The $400 Xbox 360 Elite is black instead of white, includes a 120GB hard drive (six times as capacious as the previous 360's, twice as big as the PS3's), and sports an HDMI output for easier hookups to HDTVs.

The good: Excellent selection of games, including many 360-only exclusives; all games are in native high-definition; user-friendly Dashboard interface; supports wireless controllers and accessories; Xbox Live service offers online multiplayer (with matchmaking and voice chat) and content downloads for most games; backward compatible with many--but not all--original Xbox titles; doubles as a superior digital media hub and Windows Media extender; online Marketplace allows easy purchases of minigames, add-on gaming content, high-def movies, and TV shows.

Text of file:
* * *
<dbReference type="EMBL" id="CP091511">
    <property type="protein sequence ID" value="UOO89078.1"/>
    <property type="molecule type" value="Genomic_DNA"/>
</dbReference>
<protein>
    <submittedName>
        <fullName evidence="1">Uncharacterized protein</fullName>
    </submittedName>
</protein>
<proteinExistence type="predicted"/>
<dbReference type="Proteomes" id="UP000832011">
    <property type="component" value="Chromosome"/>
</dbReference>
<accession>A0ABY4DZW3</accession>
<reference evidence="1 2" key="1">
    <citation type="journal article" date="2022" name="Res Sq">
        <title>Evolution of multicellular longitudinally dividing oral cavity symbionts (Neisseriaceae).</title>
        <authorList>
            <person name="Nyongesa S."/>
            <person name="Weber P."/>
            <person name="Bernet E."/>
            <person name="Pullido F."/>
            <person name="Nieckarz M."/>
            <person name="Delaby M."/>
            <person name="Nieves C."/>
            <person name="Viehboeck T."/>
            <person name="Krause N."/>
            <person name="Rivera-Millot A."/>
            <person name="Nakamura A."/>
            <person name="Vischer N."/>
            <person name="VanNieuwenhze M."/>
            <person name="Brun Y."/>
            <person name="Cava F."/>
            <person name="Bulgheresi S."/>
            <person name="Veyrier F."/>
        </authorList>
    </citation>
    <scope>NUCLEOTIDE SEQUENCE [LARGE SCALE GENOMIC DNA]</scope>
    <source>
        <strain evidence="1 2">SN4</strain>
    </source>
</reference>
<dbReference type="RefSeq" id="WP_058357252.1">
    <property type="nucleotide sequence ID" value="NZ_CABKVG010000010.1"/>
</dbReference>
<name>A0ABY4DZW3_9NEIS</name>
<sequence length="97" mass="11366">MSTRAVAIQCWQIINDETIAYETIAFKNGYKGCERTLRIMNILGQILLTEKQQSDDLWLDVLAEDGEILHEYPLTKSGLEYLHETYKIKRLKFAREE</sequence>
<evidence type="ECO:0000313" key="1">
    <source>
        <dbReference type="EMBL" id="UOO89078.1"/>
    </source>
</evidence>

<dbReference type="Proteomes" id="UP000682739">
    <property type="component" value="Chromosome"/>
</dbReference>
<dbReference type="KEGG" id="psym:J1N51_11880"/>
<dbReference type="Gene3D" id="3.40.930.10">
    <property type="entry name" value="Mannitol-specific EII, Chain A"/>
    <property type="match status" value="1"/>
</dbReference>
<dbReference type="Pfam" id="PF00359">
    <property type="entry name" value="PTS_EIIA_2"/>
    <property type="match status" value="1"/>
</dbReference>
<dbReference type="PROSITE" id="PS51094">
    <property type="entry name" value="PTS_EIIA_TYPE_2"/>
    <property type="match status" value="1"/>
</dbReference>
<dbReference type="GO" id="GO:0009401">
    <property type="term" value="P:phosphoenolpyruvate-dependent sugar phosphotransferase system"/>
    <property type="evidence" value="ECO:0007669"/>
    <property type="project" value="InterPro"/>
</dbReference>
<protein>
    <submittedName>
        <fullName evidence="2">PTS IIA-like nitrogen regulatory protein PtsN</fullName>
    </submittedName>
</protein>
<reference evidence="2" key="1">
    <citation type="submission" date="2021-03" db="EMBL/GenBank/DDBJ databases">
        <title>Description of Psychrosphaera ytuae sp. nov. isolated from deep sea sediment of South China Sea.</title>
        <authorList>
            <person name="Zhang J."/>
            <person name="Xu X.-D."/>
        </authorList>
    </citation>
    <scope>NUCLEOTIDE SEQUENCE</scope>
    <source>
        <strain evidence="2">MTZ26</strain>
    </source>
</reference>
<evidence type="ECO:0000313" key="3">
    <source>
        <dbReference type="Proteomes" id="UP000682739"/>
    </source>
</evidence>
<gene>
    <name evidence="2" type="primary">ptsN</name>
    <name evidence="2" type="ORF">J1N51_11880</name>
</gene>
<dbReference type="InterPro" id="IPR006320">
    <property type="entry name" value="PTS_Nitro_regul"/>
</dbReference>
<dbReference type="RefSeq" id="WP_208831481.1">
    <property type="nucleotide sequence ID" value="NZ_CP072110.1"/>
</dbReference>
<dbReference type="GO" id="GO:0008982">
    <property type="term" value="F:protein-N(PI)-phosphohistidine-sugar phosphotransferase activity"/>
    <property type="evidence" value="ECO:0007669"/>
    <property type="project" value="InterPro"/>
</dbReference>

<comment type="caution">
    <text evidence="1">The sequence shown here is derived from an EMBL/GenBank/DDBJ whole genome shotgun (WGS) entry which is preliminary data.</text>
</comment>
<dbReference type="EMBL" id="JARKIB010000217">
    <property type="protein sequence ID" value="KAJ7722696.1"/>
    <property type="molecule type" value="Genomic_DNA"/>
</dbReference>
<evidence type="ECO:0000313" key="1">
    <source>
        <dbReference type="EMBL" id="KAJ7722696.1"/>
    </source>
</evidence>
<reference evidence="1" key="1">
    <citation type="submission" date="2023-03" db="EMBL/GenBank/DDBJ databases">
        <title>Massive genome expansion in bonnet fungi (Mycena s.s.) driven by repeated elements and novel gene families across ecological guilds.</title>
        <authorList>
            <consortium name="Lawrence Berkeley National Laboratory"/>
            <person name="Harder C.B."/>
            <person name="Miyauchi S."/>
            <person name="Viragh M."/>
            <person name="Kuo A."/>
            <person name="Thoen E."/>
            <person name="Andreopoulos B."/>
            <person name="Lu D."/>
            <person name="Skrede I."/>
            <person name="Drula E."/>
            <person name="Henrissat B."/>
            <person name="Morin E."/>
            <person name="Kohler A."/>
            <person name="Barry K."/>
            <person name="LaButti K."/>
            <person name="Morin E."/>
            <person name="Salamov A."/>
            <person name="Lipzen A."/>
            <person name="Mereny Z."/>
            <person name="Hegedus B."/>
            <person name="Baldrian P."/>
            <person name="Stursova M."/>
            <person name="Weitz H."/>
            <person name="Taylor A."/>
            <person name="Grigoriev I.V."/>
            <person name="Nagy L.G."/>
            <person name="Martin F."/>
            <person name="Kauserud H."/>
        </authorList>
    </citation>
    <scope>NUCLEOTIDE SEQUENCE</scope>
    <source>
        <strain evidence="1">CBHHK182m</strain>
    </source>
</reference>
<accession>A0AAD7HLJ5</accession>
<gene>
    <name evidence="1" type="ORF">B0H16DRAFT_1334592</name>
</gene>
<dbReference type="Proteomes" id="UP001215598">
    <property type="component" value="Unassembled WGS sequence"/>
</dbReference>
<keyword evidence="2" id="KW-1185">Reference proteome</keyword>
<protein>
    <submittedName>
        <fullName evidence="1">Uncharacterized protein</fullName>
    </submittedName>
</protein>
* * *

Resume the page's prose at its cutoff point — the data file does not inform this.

The bad: The Elite fails to correct most of the annoyances of the original 360 version: the noisy DVD drive and cooling fan; a gigantic, oversize power supply; no built-in wireless networking; only three USB ports; a substandard DVD player; online gaming requires a paid subscription to Xbox Live; proprietary wireless format limits third-party accessories.

The bottom line: While it's neither a must-have upgrade for existing 360 owners nor as feature-packed as the PS3, the Xbox 360 Elite's combination of top-notch gaming and digital media features make it the current game console of choice.

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